Homeless Shelters Struggle With Frigid Weather

Feb 18, 2015

“We’re all stretched to the max at this point and we’re just trying to get through it,” said Stephanie Chiappini, program manager for Allegheny County's severe weather homeless shelters.

The shelters, one for men in downtown Pittsburgh and one for women in Uptown, open when temperatures fall below 25 degrees.

On average, 82 men and 12 women are provided with warmth, food, clothing, medical care and other services every cold night from 7 p.m. to 7 a.m. Chiappini says this winter’s cold weather is depleting resources quickly. The shelters have been open for nine days in a row and Chiappini expects them to remain open all weekend.

“The weather isn’t cooperating, my staff’s getting really stressed and tired, we’re kind of running low on supplies,” she said.

The National Weather Service forecasts overnight temperatures as low as -9 through Saturday.

Last winter the shelters were open a record-setting 79 nights. This season the program started Nov. 13 and has been in operation 56 nights, meaning that so far the shelter has been open more days than it’s been closed.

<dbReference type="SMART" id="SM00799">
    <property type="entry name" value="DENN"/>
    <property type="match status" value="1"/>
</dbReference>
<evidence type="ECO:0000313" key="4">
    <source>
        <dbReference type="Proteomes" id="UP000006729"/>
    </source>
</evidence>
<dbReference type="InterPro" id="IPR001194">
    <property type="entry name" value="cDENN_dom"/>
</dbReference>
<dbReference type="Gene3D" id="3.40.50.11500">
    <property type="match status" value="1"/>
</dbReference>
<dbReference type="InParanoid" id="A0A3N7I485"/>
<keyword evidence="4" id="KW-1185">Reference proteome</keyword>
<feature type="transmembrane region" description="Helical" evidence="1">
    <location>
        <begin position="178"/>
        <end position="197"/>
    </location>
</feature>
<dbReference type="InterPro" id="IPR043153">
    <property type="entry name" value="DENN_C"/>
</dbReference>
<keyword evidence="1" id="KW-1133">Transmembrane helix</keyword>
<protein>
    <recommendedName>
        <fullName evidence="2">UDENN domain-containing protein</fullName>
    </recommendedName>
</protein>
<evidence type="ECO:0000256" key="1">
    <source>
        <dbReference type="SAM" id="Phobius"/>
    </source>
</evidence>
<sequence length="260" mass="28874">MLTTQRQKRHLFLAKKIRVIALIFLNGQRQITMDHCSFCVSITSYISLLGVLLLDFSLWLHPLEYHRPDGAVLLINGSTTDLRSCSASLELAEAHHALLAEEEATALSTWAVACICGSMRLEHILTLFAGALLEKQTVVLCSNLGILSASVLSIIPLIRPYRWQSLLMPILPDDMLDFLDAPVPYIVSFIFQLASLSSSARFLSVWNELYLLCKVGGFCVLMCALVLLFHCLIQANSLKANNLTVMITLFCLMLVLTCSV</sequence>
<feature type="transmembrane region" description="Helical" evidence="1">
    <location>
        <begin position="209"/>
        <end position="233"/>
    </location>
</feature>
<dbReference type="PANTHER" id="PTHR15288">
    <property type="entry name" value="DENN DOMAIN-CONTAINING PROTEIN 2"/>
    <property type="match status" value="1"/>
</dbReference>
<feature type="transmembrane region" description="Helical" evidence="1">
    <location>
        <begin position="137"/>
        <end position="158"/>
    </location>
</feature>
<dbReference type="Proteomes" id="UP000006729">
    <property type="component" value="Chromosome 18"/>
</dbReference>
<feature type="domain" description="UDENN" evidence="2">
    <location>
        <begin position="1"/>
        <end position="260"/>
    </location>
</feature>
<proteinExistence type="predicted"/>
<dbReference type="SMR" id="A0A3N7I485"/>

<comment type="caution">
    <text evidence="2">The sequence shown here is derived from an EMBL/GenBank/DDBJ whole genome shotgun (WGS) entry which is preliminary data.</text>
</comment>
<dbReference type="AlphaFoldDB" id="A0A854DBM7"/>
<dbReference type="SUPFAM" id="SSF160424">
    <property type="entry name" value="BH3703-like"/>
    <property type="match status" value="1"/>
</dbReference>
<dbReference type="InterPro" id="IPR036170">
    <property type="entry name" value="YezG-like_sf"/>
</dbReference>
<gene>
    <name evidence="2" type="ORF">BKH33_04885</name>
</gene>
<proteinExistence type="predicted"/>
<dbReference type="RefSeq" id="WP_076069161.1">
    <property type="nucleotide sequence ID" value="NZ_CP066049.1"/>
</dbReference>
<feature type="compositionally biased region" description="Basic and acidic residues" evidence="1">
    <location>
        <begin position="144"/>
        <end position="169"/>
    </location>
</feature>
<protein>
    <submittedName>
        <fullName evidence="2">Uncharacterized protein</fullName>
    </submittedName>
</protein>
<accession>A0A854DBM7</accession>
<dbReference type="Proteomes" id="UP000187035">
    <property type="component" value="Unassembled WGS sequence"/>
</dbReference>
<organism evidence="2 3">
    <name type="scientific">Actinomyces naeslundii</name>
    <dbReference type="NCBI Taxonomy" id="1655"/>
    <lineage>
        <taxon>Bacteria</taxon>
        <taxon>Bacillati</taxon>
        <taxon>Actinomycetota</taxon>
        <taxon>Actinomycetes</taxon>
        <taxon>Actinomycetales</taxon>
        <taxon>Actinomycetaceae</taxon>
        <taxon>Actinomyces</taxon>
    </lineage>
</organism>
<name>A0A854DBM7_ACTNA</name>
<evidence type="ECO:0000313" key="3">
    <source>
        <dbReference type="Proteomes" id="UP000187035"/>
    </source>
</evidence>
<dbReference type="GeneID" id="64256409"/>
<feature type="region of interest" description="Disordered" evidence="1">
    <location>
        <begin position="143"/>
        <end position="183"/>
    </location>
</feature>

While food shortages are not a problem, Chiappini said, they are running low on cold weather gear such as gloves, hats, thermal underwear and warm socks.

Funding comes partly from the Allegheny County Department of Human Services and from “pieced together” grants, Chiappini said.

“Our budget is actually less than it was last year,” Chiappini said. “We could definitely use some more money to go towards this process, mainly paying for the staff that’s necessary.”

Donations can be made online through Pittsburgh Mercy Health System which helps the county with its program.

The program only has one full-time employee, according to Chiappini. “Everybody else is kind of picked from our other programs, extended, stretched,” she said.

Teams go throughout the city on cold nights to find homeless individuals and encourage them to go to the shelter. There is also a medical van than provides on-site care for those living outside.

“The fact that anyone needs to be outside to live is a tragedy,” Chiappini said, “so if we can do anything to help people be safe in dangerous weather, I think that’s the least we can do as a community.”

The program will end for the season March 15, unless temperatures remain below 25 degrees.

Correction: This story originally indicated that two emergency shelters were officially titled "Operation Safety Net." Operation Safety Net is a program of Pittsburgh Mercy Health System which assists the county in running its cold weather homeless services.

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